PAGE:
A dieting plan is a meal-based guide that helps in losing weight and provides the body with required nutrients. It should be enjoyable, flexible and sustainable for a lifetime. It should also take into account the person’s tastes, lifestyle and medicines.
It should also not cut out whole food groups because it can lead to nutrient deficiencies and health problems.
Carbohydrates, mainly starches and sugars, are the body’s main energy source. During digestion, they are broken down into simple sugars (blood glucose), which are used as energy by cells throughout the body. Extra glucose is stored in the liver and muscles or changed to fat for future use.
Diets low in carbohydrates help many people lose weight. However, too few carbs can lead to fatigue, irritability and constipation.
A registered dietitian can recommend a balance of carbohydrates that fits your individual needs and taste preferences. A dietitian can also explain how to read food labels and determine serving sizes for starches, grains and other foods that must be counted as carbohydrate servings. She can also advise on which foods may be counted as free foods (not counting carbs), such as nonstarchy vegetables, fat-free and low-fat dairy and fruits. She can also suggest recipes that provide an optimal balance of carbohydrate, protein and fiber for weight loss and optimal health.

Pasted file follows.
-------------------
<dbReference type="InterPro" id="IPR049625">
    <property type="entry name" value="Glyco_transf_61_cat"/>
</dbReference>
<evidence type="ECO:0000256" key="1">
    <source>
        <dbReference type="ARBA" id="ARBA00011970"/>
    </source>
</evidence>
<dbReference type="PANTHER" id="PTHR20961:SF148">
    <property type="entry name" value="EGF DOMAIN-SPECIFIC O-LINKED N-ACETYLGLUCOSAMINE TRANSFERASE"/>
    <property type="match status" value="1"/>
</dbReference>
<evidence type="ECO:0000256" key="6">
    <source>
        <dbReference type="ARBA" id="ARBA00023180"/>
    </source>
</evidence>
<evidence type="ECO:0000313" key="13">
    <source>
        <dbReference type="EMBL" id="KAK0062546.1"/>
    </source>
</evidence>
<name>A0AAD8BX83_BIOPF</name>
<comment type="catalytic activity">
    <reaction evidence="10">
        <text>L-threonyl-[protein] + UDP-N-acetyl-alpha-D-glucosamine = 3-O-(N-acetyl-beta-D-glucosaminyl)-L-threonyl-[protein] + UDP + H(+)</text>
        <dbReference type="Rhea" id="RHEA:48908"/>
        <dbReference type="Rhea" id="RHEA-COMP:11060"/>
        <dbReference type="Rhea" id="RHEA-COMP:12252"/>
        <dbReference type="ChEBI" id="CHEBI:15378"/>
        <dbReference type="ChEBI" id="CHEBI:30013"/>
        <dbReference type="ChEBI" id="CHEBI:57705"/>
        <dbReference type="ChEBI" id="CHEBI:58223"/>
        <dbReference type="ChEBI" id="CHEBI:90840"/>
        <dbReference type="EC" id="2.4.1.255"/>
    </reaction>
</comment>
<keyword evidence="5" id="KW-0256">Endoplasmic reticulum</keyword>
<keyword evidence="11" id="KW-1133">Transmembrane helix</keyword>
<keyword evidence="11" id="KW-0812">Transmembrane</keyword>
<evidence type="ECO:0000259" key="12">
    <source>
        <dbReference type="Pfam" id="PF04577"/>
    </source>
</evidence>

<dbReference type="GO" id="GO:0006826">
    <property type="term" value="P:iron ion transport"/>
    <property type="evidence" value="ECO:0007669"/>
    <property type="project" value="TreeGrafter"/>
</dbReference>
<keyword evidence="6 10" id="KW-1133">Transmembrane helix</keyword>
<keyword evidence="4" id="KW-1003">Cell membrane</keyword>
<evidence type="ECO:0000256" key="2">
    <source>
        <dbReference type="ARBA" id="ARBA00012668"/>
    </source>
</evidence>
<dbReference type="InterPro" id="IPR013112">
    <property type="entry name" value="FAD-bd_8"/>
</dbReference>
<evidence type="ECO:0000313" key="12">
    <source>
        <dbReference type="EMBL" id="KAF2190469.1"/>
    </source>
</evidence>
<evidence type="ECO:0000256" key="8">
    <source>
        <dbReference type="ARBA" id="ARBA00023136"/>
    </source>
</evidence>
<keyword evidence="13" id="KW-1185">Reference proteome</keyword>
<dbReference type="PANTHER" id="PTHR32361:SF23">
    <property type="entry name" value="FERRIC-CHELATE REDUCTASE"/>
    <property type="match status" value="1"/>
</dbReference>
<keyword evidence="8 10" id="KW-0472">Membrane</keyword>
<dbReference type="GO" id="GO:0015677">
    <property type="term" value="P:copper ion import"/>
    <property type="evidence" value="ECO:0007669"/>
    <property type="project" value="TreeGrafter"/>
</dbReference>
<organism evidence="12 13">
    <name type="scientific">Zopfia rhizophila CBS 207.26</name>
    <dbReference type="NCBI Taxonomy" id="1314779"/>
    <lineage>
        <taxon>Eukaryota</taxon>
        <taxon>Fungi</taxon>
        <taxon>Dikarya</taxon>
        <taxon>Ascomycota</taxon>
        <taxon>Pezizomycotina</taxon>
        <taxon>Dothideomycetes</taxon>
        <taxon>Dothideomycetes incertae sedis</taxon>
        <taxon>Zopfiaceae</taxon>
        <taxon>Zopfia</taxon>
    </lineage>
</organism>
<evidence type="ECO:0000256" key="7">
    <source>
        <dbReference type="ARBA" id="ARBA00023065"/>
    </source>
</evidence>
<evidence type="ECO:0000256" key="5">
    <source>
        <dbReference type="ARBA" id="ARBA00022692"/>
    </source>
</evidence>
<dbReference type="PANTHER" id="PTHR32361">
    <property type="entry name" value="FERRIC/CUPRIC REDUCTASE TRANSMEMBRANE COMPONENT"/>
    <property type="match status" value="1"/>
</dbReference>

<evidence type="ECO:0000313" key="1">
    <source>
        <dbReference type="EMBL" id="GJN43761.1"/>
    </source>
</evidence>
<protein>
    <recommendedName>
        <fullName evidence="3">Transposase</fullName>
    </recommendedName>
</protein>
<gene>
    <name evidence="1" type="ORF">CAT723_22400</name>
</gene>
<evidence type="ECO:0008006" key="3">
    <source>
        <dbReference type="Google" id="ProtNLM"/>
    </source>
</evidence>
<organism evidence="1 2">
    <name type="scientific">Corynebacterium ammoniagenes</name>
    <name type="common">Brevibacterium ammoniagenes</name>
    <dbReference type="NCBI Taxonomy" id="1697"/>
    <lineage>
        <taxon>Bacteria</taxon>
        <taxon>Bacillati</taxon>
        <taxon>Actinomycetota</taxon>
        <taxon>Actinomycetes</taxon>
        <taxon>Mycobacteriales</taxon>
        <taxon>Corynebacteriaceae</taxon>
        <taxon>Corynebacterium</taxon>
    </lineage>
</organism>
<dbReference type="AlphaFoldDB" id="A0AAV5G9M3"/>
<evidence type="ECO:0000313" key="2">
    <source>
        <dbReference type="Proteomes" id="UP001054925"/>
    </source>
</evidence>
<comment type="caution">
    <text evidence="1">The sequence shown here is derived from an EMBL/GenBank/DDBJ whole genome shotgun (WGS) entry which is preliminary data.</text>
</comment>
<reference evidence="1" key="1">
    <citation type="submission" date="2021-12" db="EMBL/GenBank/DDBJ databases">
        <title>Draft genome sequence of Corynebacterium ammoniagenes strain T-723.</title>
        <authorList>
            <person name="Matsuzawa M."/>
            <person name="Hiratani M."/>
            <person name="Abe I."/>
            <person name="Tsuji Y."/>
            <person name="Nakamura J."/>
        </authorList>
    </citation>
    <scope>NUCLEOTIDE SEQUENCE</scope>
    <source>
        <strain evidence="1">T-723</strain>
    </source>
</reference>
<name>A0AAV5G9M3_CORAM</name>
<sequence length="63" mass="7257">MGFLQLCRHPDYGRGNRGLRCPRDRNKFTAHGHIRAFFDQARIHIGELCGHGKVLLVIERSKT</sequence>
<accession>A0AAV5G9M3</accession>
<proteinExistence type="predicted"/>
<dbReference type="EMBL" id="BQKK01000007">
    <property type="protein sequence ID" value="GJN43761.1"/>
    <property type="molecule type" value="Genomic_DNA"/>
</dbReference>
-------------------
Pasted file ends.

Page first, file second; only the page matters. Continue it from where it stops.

Fats provide energy for the body and help build hormones, nerve tissue and cholesterol. They also assist in absorbing vitamins A, D, E and K. They help you feel full and give foods a rich taste. It is important to have some fats in the diet but it is also harmful to eat too much. Too many calories from fat can lead to obesity and heart disease. Try to eat more healthy fats from vegetable sources and limit unhealthy fats like butter, lard, ghee and suet. The healthier choices include rapeseed oil, olive oil, avocados and oily fish such as kippers, mackerel and salmon.